Then, in 1944, it was officially recognized as a breed and given the name Japanese Brown because of its distinctive brown color (Nishida, 1973). After 22 years of practicing this selective registration system, Akaushi cattle were fairly uniform.
The use of Akaushi as draft cattle gradually shifted to beef production, due to the mechanization of agriculture and increasing demand for beef. Accordingly, in 1957, draft performance was the primary objective for improvement, while meat performance was secondary.
Later on, in 1966, draft performance was completely omitted from the breeding objectives. In 1974, a central performance and progeny testing system was established to produce superior sires by embryo transfer.
In addition, a unique dam evaluation system was implemented for the first time with the idea to speed up the rate of genetic improvement. It should be pointed out that 82% of Akaushi registered females and all of the primary sires, have been raised in the Kumamoto Prefecture.
Therefore, the Kumamoto Prefecture plays an important role as a nucleus population for the breed. This carefully controlled environment, along with the Japanese government’s interest in improving this distinctive line of cattle – designated as a protected breed – reaped enormous benefits for the Akaushi breed.
Carefully controlled breeding programs, intensive research, and study on the traits of these cattle have led to a breed that produces consistent and uniform highly palatable beef.
The Akaushi Cattle Arriving In The United States of America
A small number were exported to the United
States in 1994.
In 1994, new genetic lines of
the Akaushi cattle were imported into the state of Texas, United States and
they represent the largest Akaushi breeding nucleus outside of Kumamoto, Japan.
What Are The Characteristics Of The Akaushi Cattle?
The Akaushi Cattle high marbling breeds of cattle consist of animals that have black or red coats. Bulls are of moderate size are very tame and are highly fertile.
Codes and Distinctions
For over 100 years the Akaushi cattle breed has been subjected to intense genetic improvement. Eighty plus years ago the Japanese Association of Akaushi was created in order to collect, manage, and process all Akaushi data.
The association has collected carcass performance, breeding pedigrees, and economic data for every animal in the entire breed. This data has been used in the selection of every Akaushi dam and sire over the last half-century.
During the same period, this data has also been used to select prospective sire and dam lines to be utilized for further genetic improvement. Consequently, new sire and dam lines are only released for general production after they have been proven by extensive and accurate statistical analysis.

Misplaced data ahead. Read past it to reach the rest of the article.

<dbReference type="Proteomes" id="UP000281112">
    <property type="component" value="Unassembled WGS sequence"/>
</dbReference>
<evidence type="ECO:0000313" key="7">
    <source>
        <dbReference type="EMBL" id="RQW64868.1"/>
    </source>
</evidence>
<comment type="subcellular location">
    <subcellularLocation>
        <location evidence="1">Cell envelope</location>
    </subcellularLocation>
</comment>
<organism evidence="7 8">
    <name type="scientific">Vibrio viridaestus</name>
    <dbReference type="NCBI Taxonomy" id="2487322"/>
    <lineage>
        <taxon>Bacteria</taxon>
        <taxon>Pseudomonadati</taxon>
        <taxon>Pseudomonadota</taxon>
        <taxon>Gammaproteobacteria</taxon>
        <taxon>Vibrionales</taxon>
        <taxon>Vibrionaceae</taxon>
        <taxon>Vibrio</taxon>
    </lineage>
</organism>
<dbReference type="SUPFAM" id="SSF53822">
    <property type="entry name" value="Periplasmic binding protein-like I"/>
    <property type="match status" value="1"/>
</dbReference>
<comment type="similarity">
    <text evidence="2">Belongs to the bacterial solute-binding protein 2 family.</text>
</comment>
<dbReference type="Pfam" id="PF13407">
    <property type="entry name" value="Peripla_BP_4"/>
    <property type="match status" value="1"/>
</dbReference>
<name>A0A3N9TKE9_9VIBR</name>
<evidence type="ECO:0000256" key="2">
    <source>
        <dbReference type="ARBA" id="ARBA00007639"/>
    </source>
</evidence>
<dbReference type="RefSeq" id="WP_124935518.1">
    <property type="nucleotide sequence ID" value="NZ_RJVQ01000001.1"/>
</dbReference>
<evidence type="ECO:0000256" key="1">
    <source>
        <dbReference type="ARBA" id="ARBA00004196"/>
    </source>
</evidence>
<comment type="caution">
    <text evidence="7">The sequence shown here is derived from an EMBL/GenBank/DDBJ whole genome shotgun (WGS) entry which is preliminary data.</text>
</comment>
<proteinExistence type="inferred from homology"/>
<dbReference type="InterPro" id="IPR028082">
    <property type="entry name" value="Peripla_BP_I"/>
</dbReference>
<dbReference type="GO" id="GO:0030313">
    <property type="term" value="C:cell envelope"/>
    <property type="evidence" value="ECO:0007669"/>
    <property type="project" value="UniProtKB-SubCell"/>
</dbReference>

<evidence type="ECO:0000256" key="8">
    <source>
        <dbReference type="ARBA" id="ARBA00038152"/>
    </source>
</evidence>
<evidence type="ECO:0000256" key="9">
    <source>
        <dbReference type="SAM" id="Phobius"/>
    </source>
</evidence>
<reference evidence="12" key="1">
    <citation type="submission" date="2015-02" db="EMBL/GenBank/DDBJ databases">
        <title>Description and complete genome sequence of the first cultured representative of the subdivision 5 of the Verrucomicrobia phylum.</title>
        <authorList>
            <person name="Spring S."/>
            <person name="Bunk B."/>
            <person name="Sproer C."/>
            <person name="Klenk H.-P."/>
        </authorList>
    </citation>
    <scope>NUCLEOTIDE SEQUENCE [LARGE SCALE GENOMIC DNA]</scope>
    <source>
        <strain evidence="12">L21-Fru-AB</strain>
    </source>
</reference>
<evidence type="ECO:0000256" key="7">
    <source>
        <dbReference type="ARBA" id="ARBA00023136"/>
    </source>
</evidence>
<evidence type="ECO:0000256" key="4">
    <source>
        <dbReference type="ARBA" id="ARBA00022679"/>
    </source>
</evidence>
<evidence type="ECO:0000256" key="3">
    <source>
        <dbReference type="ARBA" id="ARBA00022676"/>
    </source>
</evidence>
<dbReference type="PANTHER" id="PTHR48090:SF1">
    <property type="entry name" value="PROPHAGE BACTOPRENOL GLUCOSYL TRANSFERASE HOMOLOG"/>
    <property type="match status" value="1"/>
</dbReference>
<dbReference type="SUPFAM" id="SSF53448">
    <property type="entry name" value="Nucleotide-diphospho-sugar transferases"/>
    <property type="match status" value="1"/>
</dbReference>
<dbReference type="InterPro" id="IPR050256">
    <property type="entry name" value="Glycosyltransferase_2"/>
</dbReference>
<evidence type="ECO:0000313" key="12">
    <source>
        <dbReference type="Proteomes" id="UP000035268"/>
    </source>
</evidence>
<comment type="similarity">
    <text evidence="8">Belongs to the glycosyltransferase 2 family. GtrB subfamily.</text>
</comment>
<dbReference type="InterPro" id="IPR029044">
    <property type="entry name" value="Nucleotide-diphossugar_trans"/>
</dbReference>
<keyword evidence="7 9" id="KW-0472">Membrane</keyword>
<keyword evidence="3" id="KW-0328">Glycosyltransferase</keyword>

As a result of this unique closed system and multi-trait selection process, the Akaushi cattle breed is extremely uniform and consistent throughout its genetic line for all maternal, structural, fertility, carcass, and palatability traits. No single trait has been sacrificed to develop this superior breed.
Therefore, the Akaushi cattle genetics may be the final ingredient to create an animal that will perform efficiently, improve consistency, maintain uniformity and maximize the gap between profit and loss.
The Akaushi cattle adapt to a wide range of climatic conditions. Like other Bos Taurus breeds, Akaushi cattle have the ability to live in extremely hot weather and its natural adaptability to live in extreme weather conditions (cold or tropical).
Akaushi cattle’s ability to marble well on grass forage makes this a breed that is easy to manage.
They developed smooth coats and thick loose skin making them ideally suited to hot humid conditions but they do well in all climates even as far north as Montana.
The Akaushi cattle have highly marbled carcasses and make favorable crosses. This is due to their low calf weight of 60-65lbs, making birthing easier, and high fertility.
Female Akaushi cattle have high sexual precocity. They tend to produce until 18 plus years of age due to bone structure.
This high fertility has yielded excellent results in reproductive technology such as embryo transfer and artificial insemination.
Bulls have been known to cover 50 cows during the breeding season, unlike western breeds that only cover 25 cows.
Production Capacity and Performance
The Akaushi cattle beef contains a higher concentration of monounsaturated fat relative to saturated fat, which the American Heart Association notes can lead to lower cholesterol, the prevention of coronary heart disease, and weight loss.
It is a significant source of oleic acid – the compound in olive oil that the USDA touts as “good for the heart”.The Akaushi cattle beef naturally contains intense marbling.
It is generally recognized that fat is responsible for the palatability of beef, but it is actually the monounsaturated fat that is responsible for the flavor. The marbling in Akaushi cattle beef contains a much higher percentage of monounsaturated fat than any other beef in the United States.
As a result, Akaushi beef has a rich buttery flavor as well as juiciness and tenderness throughout.
What Is The Weight Of The Akaushi Cattle?
Lower birth weights allow the greatest calving ease for these cattle. 30-40 kg is a representative range of weights for the Akaushi cattle calves.
However, bulls weigh about 1,700 to 1,800 pounds at maturity.